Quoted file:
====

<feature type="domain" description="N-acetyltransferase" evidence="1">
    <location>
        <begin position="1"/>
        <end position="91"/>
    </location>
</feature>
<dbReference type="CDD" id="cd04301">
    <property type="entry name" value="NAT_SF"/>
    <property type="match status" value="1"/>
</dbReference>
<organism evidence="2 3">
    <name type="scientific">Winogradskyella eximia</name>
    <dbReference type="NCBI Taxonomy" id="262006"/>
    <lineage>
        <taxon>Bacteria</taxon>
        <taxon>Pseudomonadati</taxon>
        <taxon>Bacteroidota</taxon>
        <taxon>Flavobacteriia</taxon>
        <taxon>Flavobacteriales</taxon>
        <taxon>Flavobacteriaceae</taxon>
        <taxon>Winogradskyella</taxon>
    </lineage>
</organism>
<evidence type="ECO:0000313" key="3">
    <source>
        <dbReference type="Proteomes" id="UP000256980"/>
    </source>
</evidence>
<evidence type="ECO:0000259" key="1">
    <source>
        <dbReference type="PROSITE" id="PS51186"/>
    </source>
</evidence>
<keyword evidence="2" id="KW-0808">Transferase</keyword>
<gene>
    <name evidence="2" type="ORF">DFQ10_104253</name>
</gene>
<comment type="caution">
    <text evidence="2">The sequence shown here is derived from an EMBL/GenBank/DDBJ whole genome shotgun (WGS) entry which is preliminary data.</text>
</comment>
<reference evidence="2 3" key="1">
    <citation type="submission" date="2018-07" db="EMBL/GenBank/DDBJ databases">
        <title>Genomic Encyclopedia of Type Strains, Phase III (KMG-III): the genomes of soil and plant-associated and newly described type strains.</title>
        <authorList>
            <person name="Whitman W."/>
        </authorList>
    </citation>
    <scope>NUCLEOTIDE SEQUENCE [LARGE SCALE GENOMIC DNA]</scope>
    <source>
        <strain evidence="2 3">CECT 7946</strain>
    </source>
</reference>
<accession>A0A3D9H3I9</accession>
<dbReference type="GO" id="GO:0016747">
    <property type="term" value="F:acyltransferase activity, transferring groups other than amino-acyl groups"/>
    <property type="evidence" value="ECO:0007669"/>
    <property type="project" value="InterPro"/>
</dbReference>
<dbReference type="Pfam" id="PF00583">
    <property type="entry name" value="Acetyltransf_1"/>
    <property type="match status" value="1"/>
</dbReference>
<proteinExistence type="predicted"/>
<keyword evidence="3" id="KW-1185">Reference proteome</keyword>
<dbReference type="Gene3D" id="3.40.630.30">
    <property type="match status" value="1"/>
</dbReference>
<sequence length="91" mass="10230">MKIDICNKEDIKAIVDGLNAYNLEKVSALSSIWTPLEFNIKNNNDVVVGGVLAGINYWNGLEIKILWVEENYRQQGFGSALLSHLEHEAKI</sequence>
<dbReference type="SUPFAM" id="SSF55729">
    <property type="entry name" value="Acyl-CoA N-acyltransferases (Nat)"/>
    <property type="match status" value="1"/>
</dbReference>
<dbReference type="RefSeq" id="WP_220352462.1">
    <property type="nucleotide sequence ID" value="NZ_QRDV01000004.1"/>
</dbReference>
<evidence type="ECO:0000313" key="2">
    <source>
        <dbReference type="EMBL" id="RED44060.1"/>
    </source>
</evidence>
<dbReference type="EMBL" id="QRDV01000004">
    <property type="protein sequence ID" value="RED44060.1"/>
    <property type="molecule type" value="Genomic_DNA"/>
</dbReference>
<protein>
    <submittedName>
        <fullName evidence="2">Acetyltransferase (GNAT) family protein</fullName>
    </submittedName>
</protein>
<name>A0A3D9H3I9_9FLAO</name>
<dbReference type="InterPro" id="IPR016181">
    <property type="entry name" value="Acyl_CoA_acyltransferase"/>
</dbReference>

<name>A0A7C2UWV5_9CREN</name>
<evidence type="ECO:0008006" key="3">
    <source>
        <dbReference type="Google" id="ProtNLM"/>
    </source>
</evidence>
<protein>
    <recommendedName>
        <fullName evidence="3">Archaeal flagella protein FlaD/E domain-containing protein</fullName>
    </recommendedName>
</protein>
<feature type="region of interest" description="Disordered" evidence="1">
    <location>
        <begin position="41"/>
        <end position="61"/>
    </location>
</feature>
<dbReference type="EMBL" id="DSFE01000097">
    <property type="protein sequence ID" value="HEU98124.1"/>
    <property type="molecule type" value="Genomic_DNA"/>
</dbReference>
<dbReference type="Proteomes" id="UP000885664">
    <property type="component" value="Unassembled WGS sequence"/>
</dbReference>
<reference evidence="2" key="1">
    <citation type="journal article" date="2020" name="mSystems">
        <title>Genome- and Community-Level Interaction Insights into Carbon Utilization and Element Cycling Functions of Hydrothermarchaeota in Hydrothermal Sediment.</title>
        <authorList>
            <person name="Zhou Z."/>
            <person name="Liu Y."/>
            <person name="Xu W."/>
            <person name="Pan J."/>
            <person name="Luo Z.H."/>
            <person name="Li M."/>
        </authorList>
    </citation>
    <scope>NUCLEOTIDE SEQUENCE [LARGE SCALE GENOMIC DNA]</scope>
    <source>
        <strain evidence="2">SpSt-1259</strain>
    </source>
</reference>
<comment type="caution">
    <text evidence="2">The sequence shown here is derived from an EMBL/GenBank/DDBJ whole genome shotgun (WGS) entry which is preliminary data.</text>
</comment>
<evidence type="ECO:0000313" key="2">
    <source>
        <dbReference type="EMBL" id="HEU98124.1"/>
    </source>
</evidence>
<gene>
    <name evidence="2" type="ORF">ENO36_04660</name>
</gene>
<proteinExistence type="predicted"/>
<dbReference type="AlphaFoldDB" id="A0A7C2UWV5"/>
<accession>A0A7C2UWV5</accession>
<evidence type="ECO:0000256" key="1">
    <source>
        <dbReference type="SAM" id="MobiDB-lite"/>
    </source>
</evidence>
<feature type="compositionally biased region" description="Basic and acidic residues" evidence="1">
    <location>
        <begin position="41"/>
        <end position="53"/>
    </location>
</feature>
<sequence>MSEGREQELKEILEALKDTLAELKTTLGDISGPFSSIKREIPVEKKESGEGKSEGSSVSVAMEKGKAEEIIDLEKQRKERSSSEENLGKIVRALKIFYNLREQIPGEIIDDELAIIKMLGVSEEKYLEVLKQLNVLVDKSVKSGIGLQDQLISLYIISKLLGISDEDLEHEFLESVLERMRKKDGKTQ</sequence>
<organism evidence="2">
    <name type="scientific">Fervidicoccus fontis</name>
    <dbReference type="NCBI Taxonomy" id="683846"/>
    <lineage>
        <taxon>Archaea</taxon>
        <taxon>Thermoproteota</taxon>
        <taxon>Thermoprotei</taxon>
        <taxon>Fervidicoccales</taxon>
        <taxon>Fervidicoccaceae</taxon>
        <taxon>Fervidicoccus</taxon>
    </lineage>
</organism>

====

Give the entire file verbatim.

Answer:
<feature type="domain" description="N-acetyltransferase" evidence="1">
    <location>
        <begin position="1"/>
        <end position="91"/>
    </location>
</feature>
<dbReference type="CDD" id="cd04301">
    <property type="entry name" value="NAT_SF"/>
    <property type="match status" value="1"/>
</dbReference>
<organism evidence="2 3">
    <name type="scientific">Winogradskyella eximia</name>
    <dbReference type="NCBI Taxonomy" id="262006"/>
    <lineage>
        <taxon>Bacteria</taxon>
        <taxon>Pseudomonadati</taxon>
        <taxon>Bacteroidota</taxon>
        <taxon>Flavobacteriia</taxon>
        <taxon>Flavobacteriales</taxon>
        <taxon>Flavobacteriaceae</taxon>
        <taxon>Winogradskyella</taxon>
    </lineage>
</organism>
<evidence type="ECO:0000313" key="3">
    <source>
        <dbReference type="Proteomes" id="UP000256980"/>
    </source>
</evidence>
<evidence type="ECO:0000259" key="1">
    <source>
        <dbReference type="PROSITE" id="PS51186"/>
    </source>
</evidence>
<keyword evidence="2" id="KW-0808">Transferase</keyword>
<gene>
    <name evidence="2" type="ORF">DFQ10_104253</name>
</gene>
<comment type="caution">
    <text evidence="2">The sequence shown here is derived from an EMBL/GenBank/DDBJ whole genome shotgun (WGS) entry which is preliminary data.</text>
</comment>
<reference evidence="2 3" key="1">
    <citation type="submission" date="2018-07" db="EMBL/GenBank/DDBJ databases">
        <title>Genomic Encyclopedia of Type Strains, Phase III (KMG-III): the genomes of soil and plant-associated and newly described type strains.</title>
        <authorList>
            <person name="Whitman W."/>
        </authorList>
    </citation>
    <scope>NUCLEOTIDE SEQUENCE [LARGE SCALE GENOMIC DNA]</scope>
    <source>
        <strain evidence="2 3">CECT 7946</strain>
    </source>
</reference>
<accession>A0A3D9H3I9</accession>
<dbReference type="GO" id="GO:0016747">
    <property type="term" value="F:acyltransferase activity, transferring groups other than amino-acyl groups"/>
    <property type="evidence" value="ECO:0007669"/>
    <property type="project" value="InterPro"/>
</dbReference>
<dbReference type="Pfam" id="PF00583">
    <property type="entry name" value="Acetyltransf_1"/>
    <property type="match status" value="1"/>
</dbReference>
<proteinExistence type="predicted"/>
<keyword evidence="3" id="KW-1185">Reference proteome</keyword>
<dbReference type="Gene3D" id="3.40.630.30">
    <property type="match status" value="1"/>
</dbReference>
<sequence length="91" mass="10230">MKIDICNKEDIKAIVDGLNAYNLEKVSALSSIWTPLEFNIKNNNDVVVGGVLAGINYWNGLEIKILWVEENYRQQGFGSALLSHLEHEAKI</sequence>
<dbReference type="SUPFAM" id="SSF55729">
    <property type="entry name" value="Acyl-CoA N-acyltransferases (Nat)"/>
    <property type="match status" value="1"/>
</dbReference>
<dbReference type="RefSeq" id="WP_220352462.1">
    <property type="nucleotide sequence ID" value="NZ_QRDV01000004.1"/>
</dbReference>
<evidence type="ECO:0000313" key="2">
    <source>
        <dbReference type="EMBL" id="RED44060.1"/>
    </source>
</evidence>
<dbReference type="EMBL" id="QRDV01000004">
    <property type="protein sequence ID" value="RED44060.1"/>
    <property type="molecule type" value="Genomic_DNA"/>
</dbReference>
<protein>
    <submittedName>
        <fullName evidence="2">Acetyltransferase (GNAT) family protein</fullName>
    </submittedName>
</protein>
<name>A0A3D9H3I9_9FLAO</name>
<dbReference type="InterPro" id="IPR016181">
    <property type="entry name" value="Acyl_CoA_acyltransferase"/>
</dbReference>

<name>A0A7C2UWV5_9CREN</name>
<evidence type="ECO:0008006" key="3">
    <source>
        <dbReference type="Google" id="ProtNLM"/>
    </source>
</evidence>
<protein>
    <recommendedName>
        <fullName evidence="3">Archaeal flagella protein FlaD/E domain-containing protein</fullName>
    </recommendedName>
</protein>
<feature type="region of interest" description="Disordered" evidence="1">
    <location>
        <begin position="41"/>
        <end position="61"/>
    </location>
</feature>
<dbReference type="EMBL" id="DSFE01000097">
    <property type="protein sequence ID" value="HEU98124.1"/>
    <property type="molecule type" value="Genomic_DNA"/>
</dbReference>
<dbReference type="Proteomes" id="UP000885664">
    <property type="component" value="Unassembled WGS sequence"/>
</dbReference>
<reference evidence="2" key="1">
    <citation type="journal article" date="2020" name="mSystems">
        <title>Genome- and Community-Level Interaction Insights into Carbon Utilization and Element Cycling Functions of Hydrothermarchaeota in Hydrothermal Sediment.</title>
        <authorList>
            <person name="Zhou Z."/>
            <person name="Liu Y."/>
            <person name="Xu W."/>
            <person name="Pan J."/>
            <person name="Luo Z.H."/>
            <person name="Li M."/>
        </authorList>
    </citation>
    <scope>NUCLEOTIDE SEQUENCE [LARGE SCALE GENOMIC DNA]</scope>
    <source>
        <strain evidence="2">SpSt-1259</strain>
    </source>
</reference>
<comment type="caution">
    <text evidence="2">The sequence shown here is derived from an EMBL/GenBank/DDBJ whole genome shotgun (WGS) entry which is preliminary data.</text>
</comment>
<evidence type="ECO:0000313" key="2">
    <source>
        <dbReference type="EMBL" id="HEU98124.1"/>
    </source>
</evidence>
<gene>
    <name evidence="2" type="ORF">ENO36_04660</name>
</gene>
<proteinExistence type="predicted"/>
<dbReference type="AlphaFoldDB" id="A0A7C2UWV5"/>
<accession>A0A7C2UWV5</accession>
<evidence type="ECO:0000256" key="1">
    <source>
        <dbReference type="SAM" id="MobiDB-lite"/>
    </source>
</evidence>
<feature type="compositionally biased region" description="Basic and acidic residues" evidence="1">
    <location>
        <begin position="41"/>
        <end position="53"/>
    </location>
</feature>
<sequence>MSEGREQELKEILEALKDTLAELKTTLGDISGPFSSIKREIPVEKKESGEGKSEGSSVSVAMEKGKAEEIIDLEKQRKERSSSEENLGKIVRALKIFYNLREQIPGEIIDDELAIIKMLGVSEEKYLEVLKQLNVLVDKSVKSGIGLQDQLISLYIISKLLGISDEDLEHEFLESVLERMRKKDGKTQ</sequence>
<organism evidence="2">
    <name type="scientific">Fervidicoccus fontis</name>
    <dbReference type="NCBI Taxonomy" id="683846"/>
    <lineage>
        <taxon>Archaea</taxon>
        <taxon>Thermoproteota</taxon>
        <taxon>Thermoprotei</taxon>
        <taxon>Fervidicoccales</taxon>
        <taxon>Fervidicoccaceae</taxon>
        <taxon>Fervidicoccus</taxon>
    </lineage>
</organism>